Embarking on his first-ever political candidacy, Tom Goldenberg is running for mayor after working as a consultant at McKinsey & Co. Previously, he meditated at an ashram, volunteered in disaster recovery, and worked in food service.He's running on the Republican and Independent Party lines, though he's personally registered as a Democrat.His campaign has critiqued city's harm-reduction efforts to address substance use disorder.He opposes:

He's also pledged to:

Wendy Hamilton

A retired nurse and activist-philanthropist, Wendy Hamilton has launched a second-ever — and even more riotous — mayoral campaign.She's running as an unaffiliated candidate.Hamilton has promise to pressure Yale into funding 50 percent of the city budget by:

  • Shutting off the water supply to Yale's golf course

  • Ticketing Yale vehicles daily

  • Pulling all Yale building permits

  • Ceasing Fire Department services on campus

  • Organizing a mass strike and boycott

  • And “embarrassing” the university in the “national press"

Her platform also includes:

  • Declaring municipal bankruptcy on day one in office

  • Hiring a new budget director and calling for an FBI investigation into the Board of Alders

  • Legalize all drugs

Read about the race from additional sources: CT Insider, Yale Daily News.

Who's running for alder?

D = Democrat
R = Republican
G = Green Party
WF = Working Families Party

P = petitioning/unaffiliated
W = write-in
* = incumbent

NeighborhoodWardWho's running?Read more about...
Downtown & East RockWard 7Eli Sabin* (D & WF), David Agosta (R)- The candidates
- Agosta's endorsement
Wooster Square & Mill RiverWard 8Ellen Cupo* (D), Andrea Zola (R)- The candidates' platforms
- Their debate
- Cupo and Zola's campaign parties
East Rock
& Cedar Hill
Ward 10Anna Festa* (D), Joshua Glaab (W)- The candidates
Bella VistaWard 11Henry Murphy (D), Gail Roundtree (R), Ira Johnson (W)- Renee Haywood's passing
- Who the candidates are
Fair Haven HeightsWard 13Rosa Ferraro-Santana* (D), Deborah Reyes (R), Paul Garlinghouse (G)The candidates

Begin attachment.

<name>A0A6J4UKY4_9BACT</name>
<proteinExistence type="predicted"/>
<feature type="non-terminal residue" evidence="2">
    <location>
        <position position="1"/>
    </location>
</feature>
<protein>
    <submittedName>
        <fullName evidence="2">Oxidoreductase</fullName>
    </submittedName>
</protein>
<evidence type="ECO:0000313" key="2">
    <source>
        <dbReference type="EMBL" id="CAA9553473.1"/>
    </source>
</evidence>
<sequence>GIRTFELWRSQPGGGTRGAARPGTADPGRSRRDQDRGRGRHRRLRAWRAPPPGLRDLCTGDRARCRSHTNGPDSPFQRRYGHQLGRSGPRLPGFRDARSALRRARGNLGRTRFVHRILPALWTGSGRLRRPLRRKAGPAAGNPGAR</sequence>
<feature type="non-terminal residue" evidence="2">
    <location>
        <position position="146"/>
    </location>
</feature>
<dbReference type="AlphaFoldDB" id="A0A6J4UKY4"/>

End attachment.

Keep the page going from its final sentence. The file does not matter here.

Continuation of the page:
The AnnexWard 17Salvatore Punzo* (D), Anne Marie Rivera-Berrios (R), Camille Ansley (P)Punzo and Ansley's candidacies
Rivera-Berrios' previous alder run (She did not respond to requests for comment.)
Morris CoveWard 18Salvatore DeCola* (D), Lisa Milone (R), Susan Campion (W)- Campion and DeCola's stances on climate and Tweed
- Milone's platform
- A resurfaced hit-and-run and lawsuit against DeCola
NewhallvilleWard 20Brittiany Mabery-Niblack (D), Addie Kimbrough (P)- The candidates' pitches
- Mabery-Niblack's work with senior tenants
- Kimbrough's canvassing
Dixwell &
Ward 21Maceo Troy Streater* (D), Fred Christmas (W)From the previous special election:
- Streater's canvassing
- Christmas' door knocking
- The candidates
WestvilleWard 25Adam Marchand* (D), Dennis Serfilippi (W)Debate highlights:
Tax assessment

See here for coverage of the city clerk's race, between incumbent Democrat Michael Smart and Republican challenger Anthony Acri.
A previously-contested Board of Education race is now uncontested after incumbent Darnell Goldson dropped out of the race. Andrea Downer will take his place as a new representative on the Board.
Find more political coverage from the New Haven Independent here.
A previous version of this website, published ahead of the Sept. 12, 2023 primary, can be found here.

Guide compiled by Laura Glesby; published on Nov. 3, 2023.